A newly released study awaiting official publication in the Journal Agroecology and Sustainable Food Systems digs deep into resiliency efforts throughout Honduras, while exploring the attitudes of farmers who have been forced to adapt after devastating crop losses. A major takeaway from the research is that greater cultivar diversity is needed — that replacing one variety with another one leaves farmers susceptible should resilience fade for the new variety. The full study is here, but following is one of the more interesting passages (keep in mind that this research was conducted before Lempira’s susceptibility was proven):

Farmers were well aware of the vulnerability of commonly grown C. arabica varieties Caturra and Catuaí to CLR, which was expressed both through interview responses and the adoption of hybrid varieties—all cultivars planted between 2012 and 2015 were CLR-resistant hybrid varieties. However, farmer perceptions of cultivar diversity varied. Some denounced all non-hybrid C. arabica production, which to them represented the continued presence of CLR, and therefore continual degradation of CLR-resistance in hybrid varieties. Other growers expressed concern that coffee cultivation had simply shifted from Caturra and Catuaí towards the two most common CLR-resistant varieties, Lempira and Ihcafe-90. As one organic grower noted, “What they did was just leave Caturra, leave the coffee that gets this disease, and change to another” (translation by author). In other words, farmers worried that the continued reliance on a small number of varieties would maintain the same narrow range of diversity that brought a CLR crisis of such severity.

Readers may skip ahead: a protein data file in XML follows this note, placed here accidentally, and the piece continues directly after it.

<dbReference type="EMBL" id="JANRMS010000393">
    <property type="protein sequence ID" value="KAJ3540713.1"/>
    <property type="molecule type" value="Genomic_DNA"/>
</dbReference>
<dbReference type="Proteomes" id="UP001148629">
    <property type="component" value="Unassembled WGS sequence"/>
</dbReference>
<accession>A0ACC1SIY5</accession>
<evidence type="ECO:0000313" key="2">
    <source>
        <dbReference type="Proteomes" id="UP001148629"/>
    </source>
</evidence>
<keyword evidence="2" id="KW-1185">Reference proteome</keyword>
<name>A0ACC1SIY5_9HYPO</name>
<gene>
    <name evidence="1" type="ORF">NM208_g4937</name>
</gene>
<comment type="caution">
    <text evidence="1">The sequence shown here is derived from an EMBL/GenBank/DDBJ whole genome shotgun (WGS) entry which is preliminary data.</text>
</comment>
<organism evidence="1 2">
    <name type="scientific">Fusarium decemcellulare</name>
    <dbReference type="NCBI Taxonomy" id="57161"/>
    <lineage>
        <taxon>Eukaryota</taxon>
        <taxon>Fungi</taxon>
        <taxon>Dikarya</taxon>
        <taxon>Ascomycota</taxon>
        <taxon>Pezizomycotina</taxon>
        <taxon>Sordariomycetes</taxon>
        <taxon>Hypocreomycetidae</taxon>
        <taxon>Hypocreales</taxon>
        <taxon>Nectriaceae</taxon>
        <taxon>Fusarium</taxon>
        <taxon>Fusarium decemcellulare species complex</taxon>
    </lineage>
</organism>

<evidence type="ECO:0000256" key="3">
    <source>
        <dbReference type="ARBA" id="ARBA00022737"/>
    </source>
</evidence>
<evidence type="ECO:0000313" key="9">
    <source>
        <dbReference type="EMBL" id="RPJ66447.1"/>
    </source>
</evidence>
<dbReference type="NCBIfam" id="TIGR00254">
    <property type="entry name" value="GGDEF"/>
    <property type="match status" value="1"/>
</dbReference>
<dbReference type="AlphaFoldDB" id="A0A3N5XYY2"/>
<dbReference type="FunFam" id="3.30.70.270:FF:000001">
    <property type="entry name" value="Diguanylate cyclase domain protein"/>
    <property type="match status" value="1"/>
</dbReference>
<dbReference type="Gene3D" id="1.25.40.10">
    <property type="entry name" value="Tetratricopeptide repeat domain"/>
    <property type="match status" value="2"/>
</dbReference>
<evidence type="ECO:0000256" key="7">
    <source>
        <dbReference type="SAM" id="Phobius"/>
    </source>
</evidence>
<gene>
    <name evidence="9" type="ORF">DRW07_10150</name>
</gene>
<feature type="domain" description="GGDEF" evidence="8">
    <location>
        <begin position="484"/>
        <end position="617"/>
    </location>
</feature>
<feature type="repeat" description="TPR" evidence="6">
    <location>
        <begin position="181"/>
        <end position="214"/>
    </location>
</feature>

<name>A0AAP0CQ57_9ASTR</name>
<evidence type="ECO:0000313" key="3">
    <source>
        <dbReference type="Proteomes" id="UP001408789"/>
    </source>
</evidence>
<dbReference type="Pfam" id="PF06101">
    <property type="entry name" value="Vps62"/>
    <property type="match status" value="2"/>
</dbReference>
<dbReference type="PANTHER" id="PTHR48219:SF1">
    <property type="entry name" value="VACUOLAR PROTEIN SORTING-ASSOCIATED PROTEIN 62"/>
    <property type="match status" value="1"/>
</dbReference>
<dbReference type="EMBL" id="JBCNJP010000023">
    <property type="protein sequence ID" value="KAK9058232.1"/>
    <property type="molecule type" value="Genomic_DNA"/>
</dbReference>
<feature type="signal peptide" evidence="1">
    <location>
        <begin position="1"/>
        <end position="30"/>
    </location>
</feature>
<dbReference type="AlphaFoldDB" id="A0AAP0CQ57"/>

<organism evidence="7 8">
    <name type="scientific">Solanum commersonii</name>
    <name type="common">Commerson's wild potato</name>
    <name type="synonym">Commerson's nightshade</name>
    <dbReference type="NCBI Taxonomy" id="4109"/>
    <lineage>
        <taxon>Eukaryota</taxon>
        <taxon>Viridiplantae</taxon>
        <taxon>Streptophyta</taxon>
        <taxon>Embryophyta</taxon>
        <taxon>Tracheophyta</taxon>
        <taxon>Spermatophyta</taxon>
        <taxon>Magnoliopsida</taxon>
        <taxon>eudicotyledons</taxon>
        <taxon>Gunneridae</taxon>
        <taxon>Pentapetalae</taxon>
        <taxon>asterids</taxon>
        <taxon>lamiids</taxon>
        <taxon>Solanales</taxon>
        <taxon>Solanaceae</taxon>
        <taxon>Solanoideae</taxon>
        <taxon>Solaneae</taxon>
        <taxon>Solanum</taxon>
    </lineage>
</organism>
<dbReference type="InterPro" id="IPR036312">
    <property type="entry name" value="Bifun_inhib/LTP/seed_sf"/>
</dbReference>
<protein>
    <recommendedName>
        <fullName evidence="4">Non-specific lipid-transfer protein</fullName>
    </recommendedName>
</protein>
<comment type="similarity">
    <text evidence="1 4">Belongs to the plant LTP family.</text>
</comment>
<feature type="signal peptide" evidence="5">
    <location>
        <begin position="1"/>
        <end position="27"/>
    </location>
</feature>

Both of these attitudes—concern for degradation of CLR resistance, and concern for the vulnerability to pest and disease outbreaks—point to the lack of resilience through cultivar diversity. Lempira and the rest of the Catimor progeny will likely lose CLR-resistance over time, just as the multi-line variety hybrid variety Colombia, released in 1981, which lost resistance to CLR in the early 2000’s (Alvarado and Moreno 2005).